WHILE the rest of Sindh was — and continues to be — under lockdown, hundreds of animals in Karachi’s Empress Market perished due to suffocation and starvation. The market had shuttered down two weeks earlier, after a lockdown was first announced by the provincial government on March 22. In haste, the shop owners evidently did not take any steps to ensure the protection of the animals in their care. Only a handful were rescued, thanks to the efforts of animal rights activists.However, by the time they reached, they noted that around 70pc of them were already dead, their lifeless bodies strewn on the floors of the shops. Even in the original epicentre of the coronavirus outbreak, Wuhan, thousands of animals left abandoned inside their homes during a strict lockdown were rescued by a concerned group of animal lovers. Like many diseases before it, the novel coronavirus too began from an animal source, and is likely to be connected to the international wildlife trade that is notorious for its ill treatment of animals.
Recently, in an article for the Financial Times, Arundhati Roy wrote that “…in the midst of this terrible despair, it offers us a chance to rethink the doomsday machine we have built for ourselves. Nothing could be worse than a return to normality”. In a world where it is ‘normal’ to treat all living creatures as commodities to use and discard at will, and where human desire reigns supreme, animal rights are barely given a thought. Beyond necessity, they are seen as a means to an end — and the end is often profit — to satisfy human consumption and frivolity. While the pet industry is cruel in itself, encouraging practices such as breeding, perhaps nowhere is this brutality more evident than in modern factory farming. Millions of animals are abused, caged in small spaces, while those deemed ‘useless’ are exterminated without a thought — and this is just the tip of the iceberg.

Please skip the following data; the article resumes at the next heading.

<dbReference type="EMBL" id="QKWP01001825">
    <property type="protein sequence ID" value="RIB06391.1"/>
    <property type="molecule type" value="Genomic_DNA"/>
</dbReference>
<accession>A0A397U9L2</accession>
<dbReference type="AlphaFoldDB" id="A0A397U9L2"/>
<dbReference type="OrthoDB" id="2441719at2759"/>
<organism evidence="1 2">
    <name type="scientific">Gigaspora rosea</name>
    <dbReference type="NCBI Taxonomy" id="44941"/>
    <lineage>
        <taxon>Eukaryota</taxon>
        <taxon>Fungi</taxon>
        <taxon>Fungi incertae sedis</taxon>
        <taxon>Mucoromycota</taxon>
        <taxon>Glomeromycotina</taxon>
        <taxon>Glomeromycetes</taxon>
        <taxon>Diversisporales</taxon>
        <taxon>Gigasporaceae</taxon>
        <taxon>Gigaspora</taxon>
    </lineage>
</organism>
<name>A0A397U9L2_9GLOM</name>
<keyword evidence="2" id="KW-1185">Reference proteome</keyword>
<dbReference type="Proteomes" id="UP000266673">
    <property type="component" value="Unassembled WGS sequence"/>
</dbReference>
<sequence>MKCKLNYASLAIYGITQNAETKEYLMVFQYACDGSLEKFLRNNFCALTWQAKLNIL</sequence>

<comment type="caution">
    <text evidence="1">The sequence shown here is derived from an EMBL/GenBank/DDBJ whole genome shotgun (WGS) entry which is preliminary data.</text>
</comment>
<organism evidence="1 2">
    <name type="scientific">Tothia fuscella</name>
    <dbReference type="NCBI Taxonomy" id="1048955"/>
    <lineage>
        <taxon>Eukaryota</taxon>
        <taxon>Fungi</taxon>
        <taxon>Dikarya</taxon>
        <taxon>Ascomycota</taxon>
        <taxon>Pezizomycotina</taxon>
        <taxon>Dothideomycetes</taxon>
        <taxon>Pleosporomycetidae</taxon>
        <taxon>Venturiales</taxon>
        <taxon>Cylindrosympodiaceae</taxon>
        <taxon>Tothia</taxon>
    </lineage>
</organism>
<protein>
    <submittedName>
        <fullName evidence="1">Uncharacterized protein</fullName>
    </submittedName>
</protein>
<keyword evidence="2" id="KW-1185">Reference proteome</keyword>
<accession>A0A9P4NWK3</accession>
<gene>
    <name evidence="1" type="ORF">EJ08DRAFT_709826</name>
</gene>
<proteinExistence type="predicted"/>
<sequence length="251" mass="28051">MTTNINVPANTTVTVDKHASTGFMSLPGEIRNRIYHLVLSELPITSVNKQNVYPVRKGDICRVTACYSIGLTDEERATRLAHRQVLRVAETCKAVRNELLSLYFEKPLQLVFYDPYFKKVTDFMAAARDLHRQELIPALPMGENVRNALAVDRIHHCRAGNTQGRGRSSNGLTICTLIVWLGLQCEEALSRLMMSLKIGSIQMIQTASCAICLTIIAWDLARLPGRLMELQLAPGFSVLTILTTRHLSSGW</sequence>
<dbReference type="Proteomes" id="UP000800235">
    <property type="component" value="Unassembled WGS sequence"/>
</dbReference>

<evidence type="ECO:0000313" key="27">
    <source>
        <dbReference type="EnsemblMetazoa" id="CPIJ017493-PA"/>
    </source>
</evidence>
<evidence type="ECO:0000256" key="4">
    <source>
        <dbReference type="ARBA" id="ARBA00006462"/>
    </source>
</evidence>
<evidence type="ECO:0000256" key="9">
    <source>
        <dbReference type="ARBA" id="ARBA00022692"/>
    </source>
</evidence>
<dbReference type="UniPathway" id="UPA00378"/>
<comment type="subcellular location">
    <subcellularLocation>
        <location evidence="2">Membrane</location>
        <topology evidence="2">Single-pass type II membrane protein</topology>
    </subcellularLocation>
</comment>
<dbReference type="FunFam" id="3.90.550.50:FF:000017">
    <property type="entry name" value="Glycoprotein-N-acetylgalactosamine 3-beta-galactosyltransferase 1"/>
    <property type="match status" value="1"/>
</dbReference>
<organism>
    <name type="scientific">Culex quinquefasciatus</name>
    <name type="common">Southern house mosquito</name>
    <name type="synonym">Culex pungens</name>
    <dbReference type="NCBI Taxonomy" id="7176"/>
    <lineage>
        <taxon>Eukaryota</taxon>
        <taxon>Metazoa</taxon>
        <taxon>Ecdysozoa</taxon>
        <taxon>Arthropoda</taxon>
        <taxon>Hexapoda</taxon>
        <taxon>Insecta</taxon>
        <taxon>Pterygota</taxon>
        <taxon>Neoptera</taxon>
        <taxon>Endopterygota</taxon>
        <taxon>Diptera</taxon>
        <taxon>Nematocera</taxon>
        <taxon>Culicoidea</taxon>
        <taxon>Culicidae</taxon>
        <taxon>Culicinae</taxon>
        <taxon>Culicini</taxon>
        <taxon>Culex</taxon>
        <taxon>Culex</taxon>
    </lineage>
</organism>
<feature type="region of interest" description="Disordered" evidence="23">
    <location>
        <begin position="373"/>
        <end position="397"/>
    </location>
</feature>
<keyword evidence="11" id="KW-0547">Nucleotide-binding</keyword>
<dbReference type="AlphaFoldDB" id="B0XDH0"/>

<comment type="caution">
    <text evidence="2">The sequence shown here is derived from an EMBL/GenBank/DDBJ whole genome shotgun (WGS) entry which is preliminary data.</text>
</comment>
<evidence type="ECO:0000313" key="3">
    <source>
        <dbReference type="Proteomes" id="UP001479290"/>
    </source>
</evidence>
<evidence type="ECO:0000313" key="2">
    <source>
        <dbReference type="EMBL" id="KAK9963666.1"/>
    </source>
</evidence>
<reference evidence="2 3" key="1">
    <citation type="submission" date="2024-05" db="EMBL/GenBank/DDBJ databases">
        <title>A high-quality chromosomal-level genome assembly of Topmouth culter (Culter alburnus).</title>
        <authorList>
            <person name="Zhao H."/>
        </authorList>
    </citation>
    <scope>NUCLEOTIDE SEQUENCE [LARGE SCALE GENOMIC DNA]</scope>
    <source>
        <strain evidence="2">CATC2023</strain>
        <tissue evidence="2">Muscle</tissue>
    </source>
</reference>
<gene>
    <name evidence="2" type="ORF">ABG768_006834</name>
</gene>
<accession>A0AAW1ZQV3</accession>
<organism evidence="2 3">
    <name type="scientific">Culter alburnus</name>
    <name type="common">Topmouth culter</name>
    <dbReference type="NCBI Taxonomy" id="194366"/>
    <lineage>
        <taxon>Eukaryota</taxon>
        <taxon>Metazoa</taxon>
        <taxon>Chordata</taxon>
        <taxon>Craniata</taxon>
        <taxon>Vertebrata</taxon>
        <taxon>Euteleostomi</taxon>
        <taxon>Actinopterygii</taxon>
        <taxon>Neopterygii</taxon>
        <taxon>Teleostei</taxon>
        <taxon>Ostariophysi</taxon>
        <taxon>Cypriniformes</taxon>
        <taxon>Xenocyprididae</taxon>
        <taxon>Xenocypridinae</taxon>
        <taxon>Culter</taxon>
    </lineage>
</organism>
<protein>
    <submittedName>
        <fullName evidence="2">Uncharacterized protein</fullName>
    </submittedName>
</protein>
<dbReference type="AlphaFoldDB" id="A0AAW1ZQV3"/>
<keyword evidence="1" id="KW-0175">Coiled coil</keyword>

Published in Dawn, April 10th, 2020